The damage is twofold. The switch to individual electoral registration will hurt Labour more than its rivals. . Constituency boundaries in Britain are drawn on registered electors, not by population - the average seat has around 70,000 voters but a population of 90,000, although there are significant variations within that. On the whole, at present, Labour MPs tend to have seats with fewer voters than their Conservative counterparts. These changes were halted by the Liberal Democrats in the coalition years but are now back on course.

The new, 600-member constituencies will all but eliminate those variations on mainland Britain, although the Isle of Wight, and the Scottish island constituencies will remain special cases. The net effect will be to reduce the number of Labour seats - and to make the remaining seats more marginal. (Of the 50 seats that would have been eradicated had the 2013 review taken place, 35 were held by Labour, including deputy leader Tom Watson's seat of West Bromwich East.)

Why will Labour seats become more marginal? For the most part, as seats expand, they will take on increasing numbers of suburban and rural voters, who tend to vote Conservative. The city of Leicester is a good example: currently the city sends three Labour MPs to Westminster, each with large majorities. Under boundary changes, all three could become more marginal as they take on more wards from the surrounding county. Liz Kendall's Leicester West seat is likely to have a particularly large influx of Tory voters, turning the seat - a Labour stronghold since 1945 - into a marginal. 

The pattern is fairly consistent throughout the United Kingdom - Labour safe seats either vanishing or becoming marginal or even Tory seats. On Merseyside, three seats - Frank Field's Birkenhead, a Labour seat since 1950, and two marginal Labour held seats, Wirral South and Wirral West - will become two: a safe Labour seat, and a safe Conservative seat on the Wirral. Lillian Greenwood, the Shadow Transport Secretary, would see her Nottingham seat take more of the Nottinghamshire countryside, becoming a Conservative-held marginal. 

The traffic - at least in the 2013 review - was not entirely one-way. Jane Ellison, the Tory MP for Battersea, would find herself fighting a seat with a notional Labour majority of just under 3,000, as opposed to her current majority of close to 8,000. 

But the net effect of the boundary review and the shrinking of the size of the House of Commons would be to the advantage of the Conservatives. If the 2015 election had been held using the 2013 boundaries, the Tories would have a majority of 22 – and Labour would have just 216 seats against 232 now.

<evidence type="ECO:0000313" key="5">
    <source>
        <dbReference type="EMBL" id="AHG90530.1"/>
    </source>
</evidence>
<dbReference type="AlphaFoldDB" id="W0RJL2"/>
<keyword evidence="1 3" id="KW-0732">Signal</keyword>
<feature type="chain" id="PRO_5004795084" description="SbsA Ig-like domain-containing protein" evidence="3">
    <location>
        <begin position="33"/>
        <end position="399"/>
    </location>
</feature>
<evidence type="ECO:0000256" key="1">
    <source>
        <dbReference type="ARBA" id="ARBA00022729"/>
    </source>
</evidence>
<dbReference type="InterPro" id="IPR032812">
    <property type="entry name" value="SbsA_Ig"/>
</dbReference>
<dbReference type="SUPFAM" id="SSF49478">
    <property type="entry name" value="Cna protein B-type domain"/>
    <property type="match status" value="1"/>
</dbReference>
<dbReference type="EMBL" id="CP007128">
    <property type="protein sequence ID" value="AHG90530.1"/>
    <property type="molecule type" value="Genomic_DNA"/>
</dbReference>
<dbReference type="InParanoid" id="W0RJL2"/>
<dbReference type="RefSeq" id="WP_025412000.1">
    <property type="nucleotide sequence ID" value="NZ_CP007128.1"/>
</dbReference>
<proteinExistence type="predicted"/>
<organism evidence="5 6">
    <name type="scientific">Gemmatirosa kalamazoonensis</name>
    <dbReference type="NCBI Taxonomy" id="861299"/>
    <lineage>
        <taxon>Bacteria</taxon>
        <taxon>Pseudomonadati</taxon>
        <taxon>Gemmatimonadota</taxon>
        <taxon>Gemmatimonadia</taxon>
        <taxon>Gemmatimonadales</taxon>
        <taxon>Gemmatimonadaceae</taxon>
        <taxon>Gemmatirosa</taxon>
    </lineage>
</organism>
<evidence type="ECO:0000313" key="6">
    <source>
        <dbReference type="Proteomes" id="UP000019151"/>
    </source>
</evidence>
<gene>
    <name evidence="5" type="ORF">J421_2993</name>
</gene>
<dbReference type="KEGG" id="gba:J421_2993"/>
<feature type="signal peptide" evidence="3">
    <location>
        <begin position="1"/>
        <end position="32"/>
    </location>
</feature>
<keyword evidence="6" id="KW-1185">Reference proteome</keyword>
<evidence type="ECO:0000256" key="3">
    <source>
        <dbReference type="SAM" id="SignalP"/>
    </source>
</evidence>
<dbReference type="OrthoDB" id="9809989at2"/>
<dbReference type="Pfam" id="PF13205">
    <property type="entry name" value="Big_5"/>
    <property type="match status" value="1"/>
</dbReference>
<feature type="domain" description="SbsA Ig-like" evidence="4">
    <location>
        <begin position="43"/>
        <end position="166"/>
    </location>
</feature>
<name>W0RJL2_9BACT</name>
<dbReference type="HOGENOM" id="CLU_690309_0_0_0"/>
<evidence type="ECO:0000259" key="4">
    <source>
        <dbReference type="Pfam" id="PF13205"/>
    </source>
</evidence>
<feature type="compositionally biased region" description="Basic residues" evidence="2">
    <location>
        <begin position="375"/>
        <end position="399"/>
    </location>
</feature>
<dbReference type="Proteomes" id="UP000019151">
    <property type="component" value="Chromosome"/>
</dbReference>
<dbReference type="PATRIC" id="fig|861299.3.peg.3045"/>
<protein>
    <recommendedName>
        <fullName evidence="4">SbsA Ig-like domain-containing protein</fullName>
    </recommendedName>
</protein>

It may be, however, that Labour dodges a bullet – because while the boundary changes would have given the Conservatives a bigger majority, they would have significantly fewer MPs – down to 311 from 330, a loss of 19 members of Parliament. Although the whips are attempting to steady the nerves of backbenchers about the potential loss of their seats, that the number of Conservative MPs who face involuntary retirement due to boundary changes is bigger than the party’s parliamentary majority may force a U-Turn.

That said, Labour’s relatively weak electoral showing may calm jittery Tory MPs. Two months into Ed Miliband’s leadership, Labour averaged 39 per cent in the polls. They got 31 per cent of the vote in 2015. Two months into Tony Blair’s leadership, Labour were on 53 per cent of the vote. They got 43 per cent of the vote. A month and a half into Jeremy Corbyn’s leadership, Labour is on 31 per cent of the vote.  A Blair-style drop of ten points would see the Tories net 388 seats under the new boundaries, with Labour on 131. A smaller Miliband-style drop would give the Conservatives 364, and leave Labour with 153 MPs.  

On Labour’s current trajectory, Tory MPs who lose out due to boundary changes may feel comfortable in their chances of picking up a seat elsewhere. 

Stephen Bush is editor of the Staggers, the New Statesman’s political blog. He usually writes about politics.